Boost Your Business with Your LinkedIn Profile

In our last post, we spoke about how mom entrepreneurs can use LinkedIn to build their brand and reach their ideal client.


Today, let’s go a little deeper and learn how to optimize that brand-new LinkedIn profile so that you can get more customers, reach better partners and basically, boost your business.

Why Your Profile Matters

Unlike Twitter and FB which don’t give you a lot of leverage in terms of optimizing your profile, LinkedIn lets you create a profile which is more of a virtual business card.


It’s what customers would see should they Google you (yes, they always do) and what potential investors would see should you reach out to them on LinkedIn itself.


In fact, your profile is the most important aspect of your LinkedIn presence, so let’s make sure you get it right.

Pick the Perfect Profile Photo

Begin by uploading a professional-looking, clear profile photo. Make sure that the background is a solid color and your face is clearly visible. Simple rule: Don’t use a photo that you wouldn’t want a business client or partner to see.

Craft a Professional Headline

The headline that appears right below your name is a part of all your “mentions” on the site. So, make sure that it is professional and includes your title and company name.


For instance, “Owner, XYZ Designs” is much better than “I own and manage a baby products company”

Include Recommendations

You know the power that word-of-mouth has in the industry, right? So, make sure that your profile includes some recommendations or testimonials from past and present clients. LinkedIn has a smart Request Recommendation tool that allows you to send a recommendation request to several of your connections at the same time.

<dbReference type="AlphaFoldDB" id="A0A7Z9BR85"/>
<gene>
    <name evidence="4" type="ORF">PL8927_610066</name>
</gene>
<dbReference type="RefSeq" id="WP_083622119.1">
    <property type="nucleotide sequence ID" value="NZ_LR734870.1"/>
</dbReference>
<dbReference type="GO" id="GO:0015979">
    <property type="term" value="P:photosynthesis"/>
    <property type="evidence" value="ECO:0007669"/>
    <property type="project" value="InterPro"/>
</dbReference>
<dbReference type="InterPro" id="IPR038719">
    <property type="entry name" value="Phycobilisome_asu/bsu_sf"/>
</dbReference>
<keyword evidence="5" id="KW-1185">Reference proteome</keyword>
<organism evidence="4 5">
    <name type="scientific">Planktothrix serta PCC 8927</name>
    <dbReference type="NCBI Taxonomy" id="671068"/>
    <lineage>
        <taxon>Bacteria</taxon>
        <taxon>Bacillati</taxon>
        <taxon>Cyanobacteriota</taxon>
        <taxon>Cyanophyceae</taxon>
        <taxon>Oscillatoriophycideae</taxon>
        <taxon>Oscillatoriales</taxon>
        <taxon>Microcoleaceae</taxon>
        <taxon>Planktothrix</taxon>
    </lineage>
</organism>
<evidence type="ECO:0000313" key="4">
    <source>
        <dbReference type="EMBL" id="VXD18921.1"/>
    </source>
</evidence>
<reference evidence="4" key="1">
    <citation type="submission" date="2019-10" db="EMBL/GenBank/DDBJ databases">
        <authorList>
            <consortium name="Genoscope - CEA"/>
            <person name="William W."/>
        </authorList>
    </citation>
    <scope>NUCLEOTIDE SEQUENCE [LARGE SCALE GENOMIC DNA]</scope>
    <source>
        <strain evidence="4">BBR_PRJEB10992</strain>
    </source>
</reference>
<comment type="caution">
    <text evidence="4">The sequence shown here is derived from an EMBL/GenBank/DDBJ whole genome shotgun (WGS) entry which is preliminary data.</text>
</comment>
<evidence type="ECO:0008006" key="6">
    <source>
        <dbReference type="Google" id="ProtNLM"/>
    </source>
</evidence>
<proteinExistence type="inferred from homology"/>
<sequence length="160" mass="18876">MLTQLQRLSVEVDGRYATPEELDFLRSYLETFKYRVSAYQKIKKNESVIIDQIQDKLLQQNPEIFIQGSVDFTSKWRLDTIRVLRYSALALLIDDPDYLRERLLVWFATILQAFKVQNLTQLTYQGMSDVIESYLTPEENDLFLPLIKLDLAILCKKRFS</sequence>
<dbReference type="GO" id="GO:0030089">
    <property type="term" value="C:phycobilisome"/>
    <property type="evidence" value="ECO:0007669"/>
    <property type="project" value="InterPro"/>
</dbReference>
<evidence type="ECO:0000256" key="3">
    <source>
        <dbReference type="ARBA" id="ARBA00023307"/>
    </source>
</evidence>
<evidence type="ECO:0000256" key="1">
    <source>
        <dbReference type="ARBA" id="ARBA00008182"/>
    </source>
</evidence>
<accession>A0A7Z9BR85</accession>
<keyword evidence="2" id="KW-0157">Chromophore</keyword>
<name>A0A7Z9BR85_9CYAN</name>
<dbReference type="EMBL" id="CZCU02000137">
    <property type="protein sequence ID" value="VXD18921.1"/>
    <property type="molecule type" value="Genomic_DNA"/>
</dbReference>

However, I suggest editing the default message and tailoring your requests for every contact. Remember, networking online is a lot like socializing offline. You wouldn’t say the same thing to everyone you meet at a party, would you?


Once you do receive a recommendation, acknowledge it, thank the sender and try to return the favour with a recommendation of your own.

Describe What You Do

The Summary Area should be a simple description of what your business is all about.

In the Experience section, make sure that your present and past job descriptions are clear, succinct and easy-to-understand. The keyword with LinkedIn is professionalism. Keep that in mind when writing out descriptions and you’ll not go wrong.

Sass Up Your Profile with some SEO

If you opt to make your profile public, it will be indexed by search engines so it makes sense to optimize your profile by using relevant keywords as well as linking to it from your website biography page, your email signature and adding the social media icon for it on your blog.

So, have you optimized your profile at LinkedIn yet?

{Top Image Credit}


Prerna Malik

Founder at Content Bistro
Prerna Malik is a gourmet copywriter and community manager for time-starved entrepreneurs at Content Bistro . Snag her free eBook, Social Sizzle, to supercharge your social media.



1 Comment

  1. MotorCityMoxie

    I know that many bloggers have Linked-In accounts; but, for some reason, I’m still hesitant. I don’t have a non-blogger account and I’m a law student. Others have told me it’s necessary; but, at this juncture, I’d prefer to have an account that’s connected to my blogging. Thanks for the info.


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